a systematic ex-ante and ex-post impact assessment of regulatory and voluntary instruments and policies to ensure consistency, effectiveness and sustainability;

greater involvement of consumers, producers and distributors, both upstream, in the design stage, and downstream, in the monitoring and evaluation of application and compliance with implementing measures;

safeguarding the European single market to provide a proven, genuinely level playing field — including from the standpoint of environmental standards — at internal and international level;


Measures to integrate environmental considerations into industrial activities have yielded important results, enabling the EU manufacturing industry to achieve a reduction of over 11 % in carbon dioxide emissions from 1985 to 2000, while output in the sector grew by 31 % over the same period (49). Moreover, manufacturing has been totally decoupled from emissions of acidifying gases and ozone precursors, whilst it has been relatively decoupled from the use of energy and raw materials.


The Committee is convinced that environmental protection can offer new opportunities for dialogue between the social partners and civil society — both at inter-professional and sectoral level — with a view to launching sustainable industrial change processes.


More resources must be dedicated to research and design in order to resolve problems at source and maintain high production and employment levels, rather than resorting to exchanges of certificates without getting to grips with the real problems.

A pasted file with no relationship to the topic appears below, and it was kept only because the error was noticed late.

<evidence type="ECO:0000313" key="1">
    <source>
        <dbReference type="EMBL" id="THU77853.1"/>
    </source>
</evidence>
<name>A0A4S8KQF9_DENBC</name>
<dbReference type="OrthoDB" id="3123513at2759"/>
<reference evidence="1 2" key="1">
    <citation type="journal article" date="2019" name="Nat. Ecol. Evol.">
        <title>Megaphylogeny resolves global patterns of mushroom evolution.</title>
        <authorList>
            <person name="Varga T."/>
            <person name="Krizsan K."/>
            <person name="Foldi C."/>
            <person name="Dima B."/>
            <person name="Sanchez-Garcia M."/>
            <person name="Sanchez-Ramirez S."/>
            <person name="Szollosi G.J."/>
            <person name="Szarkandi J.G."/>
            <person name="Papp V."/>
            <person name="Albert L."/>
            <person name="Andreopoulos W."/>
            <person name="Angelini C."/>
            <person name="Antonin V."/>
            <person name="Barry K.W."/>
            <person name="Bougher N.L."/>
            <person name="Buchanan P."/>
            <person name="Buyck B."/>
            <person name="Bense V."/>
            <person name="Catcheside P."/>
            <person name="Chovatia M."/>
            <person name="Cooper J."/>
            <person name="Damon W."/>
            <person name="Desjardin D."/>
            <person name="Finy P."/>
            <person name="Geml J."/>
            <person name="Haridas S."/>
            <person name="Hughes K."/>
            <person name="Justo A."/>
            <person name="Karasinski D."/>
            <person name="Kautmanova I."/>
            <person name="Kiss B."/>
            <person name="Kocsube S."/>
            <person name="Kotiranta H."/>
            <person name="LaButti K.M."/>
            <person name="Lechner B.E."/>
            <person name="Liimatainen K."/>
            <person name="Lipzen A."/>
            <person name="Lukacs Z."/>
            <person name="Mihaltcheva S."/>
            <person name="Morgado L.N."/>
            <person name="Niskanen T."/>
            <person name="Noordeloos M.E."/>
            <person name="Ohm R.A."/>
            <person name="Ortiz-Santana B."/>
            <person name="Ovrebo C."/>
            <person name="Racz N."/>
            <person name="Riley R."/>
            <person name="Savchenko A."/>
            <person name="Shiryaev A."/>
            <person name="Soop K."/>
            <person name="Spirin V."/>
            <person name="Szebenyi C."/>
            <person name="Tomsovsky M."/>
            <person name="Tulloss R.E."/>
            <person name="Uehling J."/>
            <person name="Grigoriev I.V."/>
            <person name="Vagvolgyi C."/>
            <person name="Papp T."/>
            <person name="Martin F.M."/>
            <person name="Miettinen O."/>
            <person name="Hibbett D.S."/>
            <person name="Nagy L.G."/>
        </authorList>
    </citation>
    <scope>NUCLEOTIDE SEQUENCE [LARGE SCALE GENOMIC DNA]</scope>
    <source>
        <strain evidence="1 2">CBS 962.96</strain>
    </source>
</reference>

The Committee believes that using a long term view and roadmaps to address the challenges posed by environmental objectives makes it easier — as in the case of the European Steel Platform — to fine-tune and coordinate the instruments and resources available, in order to make the most of access to scientific excellence and technological know-how.


National legislation transposing European directives and regulations should give various incentives to encourage a new approach to product design, making recycling of these products more effective.


Competitiveness, energy and environment policies are closely intertwined and have a significant impact, particularly on many basic and intermediate product industries.


Support for a sustainable industry requires the balanced participation of all stakeholders, in order to create a stable and predictable regulatory framework where competitiveness, energy and environment go hand in hand. Issues to be addressed include:

concrete implementation of better regulation principles;

climate change, particularly the emissions trading scheme;

initiatives to promote energy-efficiency and renewables;

the operation of energy markets, particularly the electricity market;

implementation of the thematic strategy on the prevention and recycling of waste, and related legislation;

the improvement of resource efficiency and the uptake of environmental and other innovative technologies.


With regard to environmental policies that target ‘local public services’ such as air quality and municipal parks, it is obvious that changes in ‘environmental quality’ have considerable local repercussions in terms of housing costs, employment, involvement of the less well-to-do classes in environmental protection decisions and, ultimately, their ability to apply efficiency standards in order to save energy.


Turning to employment, while obsolete jobs are largely being replaced by jobs created in the public and private sectors, the tertiary sector requires a huge training programme to refocus professional profiles towards an environmental approach, backed up by a European strategy for sustainable mobility.